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Who Belongs?Race, Resources, and Tribal Citizenship in the Native South$
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Mikaëla M. Adams

Print publication date: 2016

Print ISBN-13: 9780190619466

Published to Oxford Scholarship Online: November 2016

DOI: 10.1093/acprof:oso/9780190619466.001.0001

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Contests of Sovereignty

Contests of Sovereignty

The Eastern Band of Cherokee Indians of North Carolina

Chapter:
(p.132) 4 Contests of Sovereignty
Source:
Who Belongs?
Author(s):

Mikaëla M. Adams

Publisher:
Oxford University Press
DOI:10.1093/acprof:oso/9780190619466.003.0005

As the Eastern Band of Cherokee Indians formalized its legal status in the late nineteenth and early twentieth centuries, tribal citizenship evolved from a clan-based network of kin to a political identity with tangible economic rights. The Cherokees aimed to protect their resources from outsiders by limiting access to tribal citizenship. This effort became particularly important after the Band sold valuable land and timber and distributed the profits to tribal citizens. During the enrollment process, which culminated with the Baker Roll of 1924, the Eastern Band of Cherokee Indians developed citizenship criteria that could stand up to the scrutiny of federal officials. The federal government’s rejection of criteria established by the Band, however, threatened to destroy the tribe’s economic base and its political future. The Eastern Band experience identifies the vital interconnections between the control of tribal citizenship, the protection of tribal resources, and the preservation of tribal sovereignty.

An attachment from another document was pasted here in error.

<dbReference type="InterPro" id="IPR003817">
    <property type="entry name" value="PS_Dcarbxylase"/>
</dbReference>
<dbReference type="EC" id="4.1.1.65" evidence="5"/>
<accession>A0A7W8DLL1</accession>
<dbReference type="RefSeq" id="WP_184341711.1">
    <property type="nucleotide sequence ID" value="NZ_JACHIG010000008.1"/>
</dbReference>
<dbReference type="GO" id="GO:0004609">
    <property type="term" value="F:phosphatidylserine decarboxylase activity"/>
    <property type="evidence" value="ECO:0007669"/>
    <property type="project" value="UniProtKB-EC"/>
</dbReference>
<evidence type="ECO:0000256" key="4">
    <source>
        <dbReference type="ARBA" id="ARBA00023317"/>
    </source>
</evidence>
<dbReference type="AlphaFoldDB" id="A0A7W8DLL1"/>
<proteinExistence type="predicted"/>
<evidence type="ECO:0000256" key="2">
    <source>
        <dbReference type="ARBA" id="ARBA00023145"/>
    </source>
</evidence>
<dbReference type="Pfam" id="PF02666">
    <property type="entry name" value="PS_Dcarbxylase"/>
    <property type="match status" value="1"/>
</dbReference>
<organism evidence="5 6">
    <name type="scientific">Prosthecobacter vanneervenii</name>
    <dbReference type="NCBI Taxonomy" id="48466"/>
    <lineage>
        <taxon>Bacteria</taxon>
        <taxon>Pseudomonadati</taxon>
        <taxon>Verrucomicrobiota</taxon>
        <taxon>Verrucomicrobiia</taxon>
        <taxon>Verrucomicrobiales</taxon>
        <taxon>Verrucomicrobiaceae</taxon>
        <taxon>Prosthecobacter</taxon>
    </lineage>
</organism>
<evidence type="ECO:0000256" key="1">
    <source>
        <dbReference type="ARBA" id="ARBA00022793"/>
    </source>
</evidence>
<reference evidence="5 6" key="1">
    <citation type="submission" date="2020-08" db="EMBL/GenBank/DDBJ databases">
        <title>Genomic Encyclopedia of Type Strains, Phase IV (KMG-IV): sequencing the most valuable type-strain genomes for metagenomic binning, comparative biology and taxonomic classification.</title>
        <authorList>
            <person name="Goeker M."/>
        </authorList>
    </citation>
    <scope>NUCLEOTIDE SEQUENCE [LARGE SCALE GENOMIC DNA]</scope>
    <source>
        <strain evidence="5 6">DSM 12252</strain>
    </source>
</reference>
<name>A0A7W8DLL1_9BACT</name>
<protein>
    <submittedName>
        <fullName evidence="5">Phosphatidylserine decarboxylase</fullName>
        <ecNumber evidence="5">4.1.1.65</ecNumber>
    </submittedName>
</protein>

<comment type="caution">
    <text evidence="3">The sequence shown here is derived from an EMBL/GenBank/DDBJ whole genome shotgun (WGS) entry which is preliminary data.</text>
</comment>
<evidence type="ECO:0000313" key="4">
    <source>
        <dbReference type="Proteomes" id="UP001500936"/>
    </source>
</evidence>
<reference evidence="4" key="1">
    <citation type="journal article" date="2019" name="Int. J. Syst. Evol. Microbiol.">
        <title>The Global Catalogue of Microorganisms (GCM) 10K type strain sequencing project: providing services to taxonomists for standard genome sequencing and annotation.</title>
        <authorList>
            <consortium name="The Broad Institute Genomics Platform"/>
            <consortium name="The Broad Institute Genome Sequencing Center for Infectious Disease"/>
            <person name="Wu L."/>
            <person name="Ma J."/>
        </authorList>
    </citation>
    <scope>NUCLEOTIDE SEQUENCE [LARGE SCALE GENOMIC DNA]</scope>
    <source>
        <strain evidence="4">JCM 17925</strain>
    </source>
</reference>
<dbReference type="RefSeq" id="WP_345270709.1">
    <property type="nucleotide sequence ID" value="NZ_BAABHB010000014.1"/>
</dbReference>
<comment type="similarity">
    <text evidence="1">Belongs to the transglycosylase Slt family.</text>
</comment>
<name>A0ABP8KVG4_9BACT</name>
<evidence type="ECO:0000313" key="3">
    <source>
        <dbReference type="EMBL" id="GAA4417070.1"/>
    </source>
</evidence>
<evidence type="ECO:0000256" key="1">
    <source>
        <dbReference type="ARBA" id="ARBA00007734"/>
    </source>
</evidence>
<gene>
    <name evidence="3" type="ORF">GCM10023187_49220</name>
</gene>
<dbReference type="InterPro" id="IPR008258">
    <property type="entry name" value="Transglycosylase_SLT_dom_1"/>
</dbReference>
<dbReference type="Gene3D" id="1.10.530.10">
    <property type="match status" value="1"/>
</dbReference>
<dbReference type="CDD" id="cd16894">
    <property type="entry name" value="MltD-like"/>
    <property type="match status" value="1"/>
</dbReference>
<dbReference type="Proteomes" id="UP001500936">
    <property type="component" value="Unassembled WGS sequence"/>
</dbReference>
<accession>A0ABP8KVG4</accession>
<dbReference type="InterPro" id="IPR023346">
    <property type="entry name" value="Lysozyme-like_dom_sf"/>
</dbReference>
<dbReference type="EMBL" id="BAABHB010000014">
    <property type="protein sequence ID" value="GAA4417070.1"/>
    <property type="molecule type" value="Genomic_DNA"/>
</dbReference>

Keywords:   Cherokee, citizenship, North Carolina, Qualla Boundary, identity, race, enrollment, tribal rolls, sovereignty

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